This article is a bit of a milestone as it represents number 300 in terms of the number of postings on my photography blog. As this occasion has been approaching I’ve been wondering about what topic to cover. I decided to share some images from New Zealand that will be included in one of my forthcoming photography e-books.
NOTE: Click on images to enlarge.
This first image was taken along the Tutukaka Coast on the North Island of New Zealand. We had quite a bit of rain follow us around during our 4 weeks of shooting. Since none of my Nikon 1 bodies is weather-proof that did pose a few challenges.
The only area of New Zealand that we visited twice during our 4 weeks of shooting was Matapouri Bay. A planned dolphin watching boat tour became unrealistic because of inclement weather in the Paihai area so we went back to Matapouri. As you can see from the image above, there are some wonderful rock formations along much of the New Zealand coast which can make for some very interesting images.
Our travels took us from Cape Reinga, the most northerly point on the North Island (image above) all the way to Slope Point which is the most southern point on the South Island.
The wind is so strong and harsh at Slope Point that it has had a noticeable effect on the vegetation. We had to unlock the gate to a farmer’s field in order to walk out past the sheep to reach Slope Point.
We spent quite a bit of our trip on small, gravel roads visiting some out-of-the-way places in New Zealand. The image above is the road leading to the hamlet of Cosy Nook on the South Island. Unfortunately there was a hard, driving rain during most of the time of our visit so my images were less than optimal. A visit to Cozy Nook on a bright sunny day would yield some magnificent seascapes.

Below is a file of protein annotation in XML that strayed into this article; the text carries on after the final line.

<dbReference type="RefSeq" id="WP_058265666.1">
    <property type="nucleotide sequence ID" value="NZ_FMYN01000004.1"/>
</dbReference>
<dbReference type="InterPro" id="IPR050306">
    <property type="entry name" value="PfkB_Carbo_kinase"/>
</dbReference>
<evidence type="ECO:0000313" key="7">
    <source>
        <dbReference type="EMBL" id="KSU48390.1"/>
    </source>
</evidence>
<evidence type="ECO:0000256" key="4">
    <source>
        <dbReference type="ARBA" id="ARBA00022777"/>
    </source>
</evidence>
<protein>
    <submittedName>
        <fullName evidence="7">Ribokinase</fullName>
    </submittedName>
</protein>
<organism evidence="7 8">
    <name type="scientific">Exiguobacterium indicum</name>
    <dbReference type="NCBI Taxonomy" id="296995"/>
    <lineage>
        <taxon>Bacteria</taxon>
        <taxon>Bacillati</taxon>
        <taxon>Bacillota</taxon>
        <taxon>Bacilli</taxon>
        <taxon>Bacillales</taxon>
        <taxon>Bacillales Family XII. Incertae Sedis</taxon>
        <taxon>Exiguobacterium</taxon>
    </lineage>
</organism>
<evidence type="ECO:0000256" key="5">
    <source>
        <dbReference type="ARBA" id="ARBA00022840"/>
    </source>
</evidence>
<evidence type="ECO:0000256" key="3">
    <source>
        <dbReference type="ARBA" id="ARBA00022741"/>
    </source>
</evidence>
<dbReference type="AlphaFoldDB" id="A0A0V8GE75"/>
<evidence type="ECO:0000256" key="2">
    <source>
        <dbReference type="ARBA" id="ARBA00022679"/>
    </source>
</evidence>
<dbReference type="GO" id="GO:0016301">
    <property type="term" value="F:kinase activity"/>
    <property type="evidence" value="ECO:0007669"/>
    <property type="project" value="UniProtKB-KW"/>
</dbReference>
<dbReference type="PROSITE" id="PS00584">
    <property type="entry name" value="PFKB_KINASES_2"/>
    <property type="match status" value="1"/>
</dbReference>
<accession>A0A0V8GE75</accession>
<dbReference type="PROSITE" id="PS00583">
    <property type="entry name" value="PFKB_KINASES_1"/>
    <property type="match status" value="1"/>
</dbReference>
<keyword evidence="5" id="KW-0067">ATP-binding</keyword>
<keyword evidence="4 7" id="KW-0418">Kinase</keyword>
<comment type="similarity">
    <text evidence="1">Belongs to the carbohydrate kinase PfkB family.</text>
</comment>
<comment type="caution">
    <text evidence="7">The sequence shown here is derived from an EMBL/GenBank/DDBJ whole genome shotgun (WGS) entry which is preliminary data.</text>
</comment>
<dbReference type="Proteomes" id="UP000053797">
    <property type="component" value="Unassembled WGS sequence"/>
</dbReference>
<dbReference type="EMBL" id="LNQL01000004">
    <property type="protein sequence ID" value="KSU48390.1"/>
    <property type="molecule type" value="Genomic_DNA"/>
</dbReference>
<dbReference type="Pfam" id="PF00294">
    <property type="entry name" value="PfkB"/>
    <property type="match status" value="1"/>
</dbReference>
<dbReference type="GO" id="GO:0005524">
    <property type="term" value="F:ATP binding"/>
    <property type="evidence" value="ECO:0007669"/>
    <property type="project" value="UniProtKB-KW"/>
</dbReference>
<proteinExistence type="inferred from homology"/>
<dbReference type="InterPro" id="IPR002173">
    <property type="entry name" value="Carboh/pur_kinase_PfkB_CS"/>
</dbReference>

Backtracking on the road leading to Cosy Nook did yield a few interesting images such as the one above.
New Zealand is so green and lush due to the copious amounts of rain that fall in many parts of the country so there are many waterfall photography opportunities. Purakaunui Falls was one of the planned stops we had on our tour. This is one of the most photographed waterfalls in New Zealand as it is quite accessible.
If you are partial to rugged, mountain scenery the South Island affords many photographic opportunities. The image above was captured in the town of Te Anau during an evening lakeside walk with my wife.
One of the objectives of my photography e-books is to demonstrate to readers that quite pleasing images can be captured during the typical times of the day when they are travelling. That’s why I purposely planned to capture most of my images between the hours of 9AM to 5PM.
We also kept our hikes into photographic locations at quite reasonable levels, most often no more than about 400 meters or about 1/4 mile. New Zealand has some spectacular photographic spots but to reach them may involve some very long, strenuous hikes. The image above of the Rangipo Desert on the North Island was taken less than 50 meters from the highway.
This flower/cliff scene was captured at Onaero Bay on the North Island in a small park directly on the beach. This image, like all of the ones that will be in my e-books, underwent some very simple post processing. This typically takes no more than about 3 minutes including computer processing time. I think it is important for folks to know that they don’t have to spend hours on an image to get a decent result.
During all of my photography field trips I captured images on a ‘catch as catch can’ basis. I simply tried to do the best I could given the conditions at the time. The image above was captured on route to Picton on the South Island on an overcast day at low tide.
The weather wasn’t all ‘doom and gloom’ and we did have some nice sunny days. The image of the Mataura River above was captured en route to Queenstown from Te Anau.
If you have the opportunity to visit New Zealand you will find image opportunities like the one above abound. It is a wonderful country with warm, engaging residents.
One of the common objectives I have with all of my upcoming e-books to is encourage people to go out and create more photographs, regardless of the equipment they use to do so. I think the more that we can make photography accessible by taking a practical approach with it, the more people will embrace this wonderful pastime.
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